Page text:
Dimension of a Space

In General
$Def: A notion of dimension is a map d: Top → $$\mathbb N$$ ∪ {∞}, such that if XY then d(X) = d(Y), and d($$\mathbb R$$n) = n. * Separable metrizable spaces: Various possible dimension functions, e.g., covering dimension, small inductive dimension, large inductive dimension; The main ones coincide and, for a linear space, give the number of elements of a basis. * Non-metrizable spaces: A satisfactory theory does not exist; even for compact spaces, only the Lebesgue covering dimension is really a theory. * Other problems of study: Sum theorems. @ General references: in Eckmann & Ruelle RMP(85); Manin BAMS(06) [rev]. @ Texts: Hurewicz & Wallman 41 [classic; separable spaces]; Pears 75 [encyclopedic]; Engelking 78; Nagata 83 [general metric spaces]; in van Mill 90; in Sakai 13. Covering Dimension$ For a topological space: The least integer n such that every finite open cover of X has an open refinement of order not exceeding n (infinite if there is no such n), i.e., n + 1 is the minimum number of elements of an open cover that can be made to overlap.
* Relationships: For a space with both a linear and a topological structure, the two definitions in general agree, but there are always pathological cases.
@ References: Pasynkov T&A(08) [subset theorem]; Georgiou et al T&A(12) [three types of invariants].

Small Inductive Dimension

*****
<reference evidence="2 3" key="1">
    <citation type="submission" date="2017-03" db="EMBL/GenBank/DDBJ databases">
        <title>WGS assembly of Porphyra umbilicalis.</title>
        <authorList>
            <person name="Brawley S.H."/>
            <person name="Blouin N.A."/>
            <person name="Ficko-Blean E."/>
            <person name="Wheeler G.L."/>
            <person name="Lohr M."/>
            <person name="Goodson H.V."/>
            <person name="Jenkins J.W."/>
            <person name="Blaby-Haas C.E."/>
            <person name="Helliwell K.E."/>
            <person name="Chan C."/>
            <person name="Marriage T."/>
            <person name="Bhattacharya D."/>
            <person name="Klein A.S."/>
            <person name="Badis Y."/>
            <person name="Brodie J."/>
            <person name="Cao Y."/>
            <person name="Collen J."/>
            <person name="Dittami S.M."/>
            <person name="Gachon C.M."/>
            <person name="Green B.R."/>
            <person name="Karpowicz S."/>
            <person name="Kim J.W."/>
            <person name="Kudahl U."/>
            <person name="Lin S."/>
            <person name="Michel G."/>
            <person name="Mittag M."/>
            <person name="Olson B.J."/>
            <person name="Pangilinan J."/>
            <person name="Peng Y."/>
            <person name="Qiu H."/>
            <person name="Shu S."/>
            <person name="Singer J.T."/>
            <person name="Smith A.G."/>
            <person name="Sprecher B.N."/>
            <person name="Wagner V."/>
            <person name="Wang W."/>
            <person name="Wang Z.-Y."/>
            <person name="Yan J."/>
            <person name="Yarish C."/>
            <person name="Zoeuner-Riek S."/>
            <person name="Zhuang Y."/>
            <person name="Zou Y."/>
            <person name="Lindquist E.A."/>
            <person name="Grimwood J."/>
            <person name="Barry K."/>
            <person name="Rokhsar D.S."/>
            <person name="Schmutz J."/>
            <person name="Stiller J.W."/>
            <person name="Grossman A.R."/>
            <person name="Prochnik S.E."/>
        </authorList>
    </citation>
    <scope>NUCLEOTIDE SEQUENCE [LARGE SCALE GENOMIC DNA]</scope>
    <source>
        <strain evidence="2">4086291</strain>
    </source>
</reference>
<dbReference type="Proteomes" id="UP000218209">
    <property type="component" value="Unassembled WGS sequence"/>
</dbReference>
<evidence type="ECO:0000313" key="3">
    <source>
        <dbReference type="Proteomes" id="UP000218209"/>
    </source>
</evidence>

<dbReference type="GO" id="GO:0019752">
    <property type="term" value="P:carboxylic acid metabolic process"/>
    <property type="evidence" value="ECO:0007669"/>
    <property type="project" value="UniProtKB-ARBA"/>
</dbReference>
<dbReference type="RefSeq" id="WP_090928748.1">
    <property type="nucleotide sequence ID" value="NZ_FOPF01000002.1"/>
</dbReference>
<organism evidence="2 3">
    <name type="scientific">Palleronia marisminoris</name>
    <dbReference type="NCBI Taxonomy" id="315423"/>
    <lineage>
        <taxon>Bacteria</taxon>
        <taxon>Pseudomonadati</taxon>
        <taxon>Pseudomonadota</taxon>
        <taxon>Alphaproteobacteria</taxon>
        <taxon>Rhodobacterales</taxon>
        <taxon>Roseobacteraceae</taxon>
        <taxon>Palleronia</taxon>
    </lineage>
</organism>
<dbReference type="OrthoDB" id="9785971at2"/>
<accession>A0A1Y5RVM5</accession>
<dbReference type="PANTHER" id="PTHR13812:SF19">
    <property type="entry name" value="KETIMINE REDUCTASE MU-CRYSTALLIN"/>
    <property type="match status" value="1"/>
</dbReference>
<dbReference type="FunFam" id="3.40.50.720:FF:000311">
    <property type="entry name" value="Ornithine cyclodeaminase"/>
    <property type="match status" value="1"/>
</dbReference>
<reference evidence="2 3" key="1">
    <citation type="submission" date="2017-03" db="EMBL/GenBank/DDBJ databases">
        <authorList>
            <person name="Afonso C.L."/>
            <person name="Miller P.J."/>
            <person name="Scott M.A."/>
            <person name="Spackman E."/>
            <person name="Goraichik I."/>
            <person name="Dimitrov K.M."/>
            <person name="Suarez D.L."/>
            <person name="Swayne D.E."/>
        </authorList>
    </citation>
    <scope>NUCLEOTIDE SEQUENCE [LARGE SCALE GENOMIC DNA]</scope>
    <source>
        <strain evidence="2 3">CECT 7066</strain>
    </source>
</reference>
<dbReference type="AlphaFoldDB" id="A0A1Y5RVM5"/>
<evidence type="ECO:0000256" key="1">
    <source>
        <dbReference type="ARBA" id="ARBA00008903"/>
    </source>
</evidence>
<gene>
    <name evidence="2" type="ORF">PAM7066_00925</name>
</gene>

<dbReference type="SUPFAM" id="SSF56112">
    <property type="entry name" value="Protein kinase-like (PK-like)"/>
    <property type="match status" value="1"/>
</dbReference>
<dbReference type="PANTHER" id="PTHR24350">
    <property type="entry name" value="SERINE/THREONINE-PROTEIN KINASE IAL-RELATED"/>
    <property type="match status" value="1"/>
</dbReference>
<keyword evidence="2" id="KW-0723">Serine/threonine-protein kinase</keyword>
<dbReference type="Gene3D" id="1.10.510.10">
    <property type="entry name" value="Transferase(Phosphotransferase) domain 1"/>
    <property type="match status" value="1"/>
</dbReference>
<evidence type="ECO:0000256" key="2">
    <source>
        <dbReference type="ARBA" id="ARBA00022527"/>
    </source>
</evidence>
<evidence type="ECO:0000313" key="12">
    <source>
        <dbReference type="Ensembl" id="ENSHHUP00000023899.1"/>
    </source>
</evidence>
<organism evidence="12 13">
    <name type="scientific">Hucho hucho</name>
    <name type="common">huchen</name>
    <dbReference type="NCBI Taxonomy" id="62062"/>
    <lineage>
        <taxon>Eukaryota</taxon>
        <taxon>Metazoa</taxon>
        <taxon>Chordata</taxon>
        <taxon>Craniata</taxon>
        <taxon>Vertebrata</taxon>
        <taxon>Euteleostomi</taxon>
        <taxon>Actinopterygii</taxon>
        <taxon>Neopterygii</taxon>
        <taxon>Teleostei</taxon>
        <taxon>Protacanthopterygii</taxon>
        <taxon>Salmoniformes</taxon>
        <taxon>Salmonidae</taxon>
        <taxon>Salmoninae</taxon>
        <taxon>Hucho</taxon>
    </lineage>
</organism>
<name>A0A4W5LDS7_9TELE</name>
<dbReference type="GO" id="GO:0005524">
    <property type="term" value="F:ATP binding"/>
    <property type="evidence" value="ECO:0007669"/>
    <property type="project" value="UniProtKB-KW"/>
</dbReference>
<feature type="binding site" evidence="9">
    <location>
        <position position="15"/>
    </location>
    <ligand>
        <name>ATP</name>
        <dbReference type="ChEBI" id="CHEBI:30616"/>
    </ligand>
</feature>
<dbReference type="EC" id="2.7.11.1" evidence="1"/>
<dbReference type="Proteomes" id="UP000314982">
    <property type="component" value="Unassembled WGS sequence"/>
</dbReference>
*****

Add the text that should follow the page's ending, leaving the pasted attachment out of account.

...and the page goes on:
$Def: Defined inductively by (1) ind(X) = –1 iff X = Ø; (2) ind(X) ≤ n, n ∈ $$\mathbb N$$, if for all xX, G open neighborhood of x, ∃UG open, with ind(∂U) ≤ n–1; (3) ind(X) = n if ind(X) ≤ n and ind(X) > n–1. * Special cases: ind(X) = 0 iff X = Ø and it has an open and closed topological basis. Fractal or Capacity Dimension > s.a. fractals.$ For a (fractal) subset A of Euclidean space: If N(ε) is the smallest number of balls of radius ε needed to cover A,

dfr(A):= – limε → 0 (ln N(ε) / ln ε) .

Hausdorff Dimension > s.a. fractals [Mandelbrot set]; random walk.
$Def: For a set A contained in a metric space X, dH(A):= sup{d | md(A) = ∞} = inf{d | md(A) = 0} , where md is the d-dimensional outer measure of A. * Relationships: In general, dH(A) ≤ dfr(A), but they often coincide [@ Barnsley]. @ References: in Adler 81, pp188 ff; Urbański T&A(09) [transfinite Hausdorff dimension of a metric space]; Nicolini & Niedner PRD(11)-a1009 [of a quantum particle path with minimal length]. Information Dimension > s.a. spacetime topology.$ Def: If B(r, x) is the ball of radius r centered at a point x in phase space,

dinfo(x):= limr → 0 (ln V(B(r, x)) / ln r) ,

where the measure V is the fraction of time spent by the system in a region (if the system is ergodic, this dimension is a.e. independent of x).
@ References: in Ruelle 89.

Other Definitions and Related Concepts > s.a. measure theory; Spectral Dimension.
* Global dimension of a ring R: It is 0 if R is a field, 1 if it is a principal ideal domain.
@ Correlation dimension: Ruelle PRS(90), comment Essex & Nerenberg PRS(91), and references there.
@ Graph / discrete space: Evako IJTP(94)gq; Nowotny & Requardt JPA(98)ht/97; Reid PRD(03)gq/02 [causal set]; Bell & Dranishnikov T&A(08) [asymtotic dimension]; Smyth et al DM(10) [local topological dimension]; Calcagni et al PRD(15)-a1412 [dimensional flow]; > s.a. graph invariants [lattice, spectral dimension, and others]; posets.
@ Generalizations: Van Mill & Pol T&A(04) [splintered spaces]; Georgiou et al T&A(09) [dimension-like functions].
@ And physics: Brunner et al NJP(14)-a1401 [dimension of physical systems]; > s.a. models of dynamical spacetime; physical systems; dimensionality of quantum spacetime.